Justice Pratibha M Singh was dealing with a suit filed by Government E Marketplace (GeM), a National Public Procurement portal and end to end online marketplace from where both Central and State Government Ministries or Departments, CPSUs and SPSUs effect the procurement of goods and services. The mark used by the Plaintiff is 'GeM' along with the logo.

It was the case of the Plaintiff that there were several parties, either registering 'GeM' in respect of procurement of goods and services as a domain name or using the term 'GeM' as a URL extension of their usual websites.

It was added that some of the parties were providing services to enable businesses to register on the 'GeM' portal. Therefore, the Plaintiff was aggrieved by the fact that the Defendants seemed to be claiming to the public at large, that they were associated with the Plaintiff, thereby misrepresenting their status qua the Plaintiff and also adversely impacting the Plaintiff's brand equity and goodwill.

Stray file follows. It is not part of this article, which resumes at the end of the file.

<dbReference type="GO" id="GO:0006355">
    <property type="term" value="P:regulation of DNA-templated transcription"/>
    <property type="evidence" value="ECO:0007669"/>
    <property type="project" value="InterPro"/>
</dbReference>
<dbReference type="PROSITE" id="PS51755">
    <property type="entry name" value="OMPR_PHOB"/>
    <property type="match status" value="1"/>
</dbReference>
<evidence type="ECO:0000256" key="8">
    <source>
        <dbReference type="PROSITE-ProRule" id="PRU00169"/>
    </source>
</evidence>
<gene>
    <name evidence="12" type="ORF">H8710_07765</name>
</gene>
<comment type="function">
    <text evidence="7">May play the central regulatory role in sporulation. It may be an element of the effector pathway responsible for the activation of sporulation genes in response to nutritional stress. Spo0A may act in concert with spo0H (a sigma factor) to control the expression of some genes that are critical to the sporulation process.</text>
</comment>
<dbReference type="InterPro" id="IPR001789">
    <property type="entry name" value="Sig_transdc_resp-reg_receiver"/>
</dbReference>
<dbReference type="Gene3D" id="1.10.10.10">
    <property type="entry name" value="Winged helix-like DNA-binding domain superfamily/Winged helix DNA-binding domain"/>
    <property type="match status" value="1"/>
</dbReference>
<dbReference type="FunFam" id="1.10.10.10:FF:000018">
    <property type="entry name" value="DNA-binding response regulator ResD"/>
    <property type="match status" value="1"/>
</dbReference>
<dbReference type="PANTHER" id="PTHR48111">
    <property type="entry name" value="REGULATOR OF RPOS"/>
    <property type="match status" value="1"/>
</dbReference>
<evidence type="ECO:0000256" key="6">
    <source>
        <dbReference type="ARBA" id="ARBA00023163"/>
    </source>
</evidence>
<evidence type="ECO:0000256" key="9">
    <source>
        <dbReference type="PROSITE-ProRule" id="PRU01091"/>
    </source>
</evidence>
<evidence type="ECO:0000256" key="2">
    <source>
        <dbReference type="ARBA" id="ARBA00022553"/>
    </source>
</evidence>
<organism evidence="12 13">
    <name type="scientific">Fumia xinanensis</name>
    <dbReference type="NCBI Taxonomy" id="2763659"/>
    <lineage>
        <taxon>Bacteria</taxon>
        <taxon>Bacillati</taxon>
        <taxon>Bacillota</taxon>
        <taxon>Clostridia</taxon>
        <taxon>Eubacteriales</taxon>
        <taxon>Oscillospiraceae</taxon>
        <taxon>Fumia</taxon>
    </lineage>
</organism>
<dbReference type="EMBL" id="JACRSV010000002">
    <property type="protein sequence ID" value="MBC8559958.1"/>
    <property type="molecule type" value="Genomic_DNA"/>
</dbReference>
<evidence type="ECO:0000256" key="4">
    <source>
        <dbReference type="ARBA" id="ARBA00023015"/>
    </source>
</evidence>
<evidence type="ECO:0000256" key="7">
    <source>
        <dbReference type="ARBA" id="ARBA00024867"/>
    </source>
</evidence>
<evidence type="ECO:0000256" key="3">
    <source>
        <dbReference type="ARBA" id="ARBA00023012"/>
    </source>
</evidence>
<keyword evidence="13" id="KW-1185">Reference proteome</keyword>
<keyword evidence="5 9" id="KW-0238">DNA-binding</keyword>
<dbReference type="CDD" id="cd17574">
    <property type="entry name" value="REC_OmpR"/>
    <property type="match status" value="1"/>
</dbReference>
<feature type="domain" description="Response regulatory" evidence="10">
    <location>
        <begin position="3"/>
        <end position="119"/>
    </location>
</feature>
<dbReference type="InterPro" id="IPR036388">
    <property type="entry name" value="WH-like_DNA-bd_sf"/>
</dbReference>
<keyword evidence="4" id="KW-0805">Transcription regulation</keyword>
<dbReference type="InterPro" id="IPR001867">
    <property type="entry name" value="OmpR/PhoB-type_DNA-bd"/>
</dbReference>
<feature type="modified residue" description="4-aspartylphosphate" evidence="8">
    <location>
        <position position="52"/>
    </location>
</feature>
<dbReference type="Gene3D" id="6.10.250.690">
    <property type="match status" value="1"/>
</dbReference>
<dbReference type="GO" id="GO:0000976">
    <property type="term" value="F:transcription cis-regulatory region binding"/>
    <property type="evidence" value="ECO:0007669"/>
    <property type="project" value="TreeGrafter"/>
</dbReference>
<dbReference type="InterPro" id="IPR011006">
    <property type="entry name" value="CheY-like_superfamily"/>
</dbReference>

In the suit, various persons who were using the objectionable domain names or URL extensions were impleaded as Defendant Nos.1 to 11. Defendant Nos.12 to 14 were registered by John Does, whose whereabouts were not known. Defendant No.15 was the Ministry of Electronics and Information Technology whereas Defendant Nos.16 to 18 were the Registrars of various domain names or URLs. Defendant No.19 was a company where Defendant No.2 was a shareholder and director.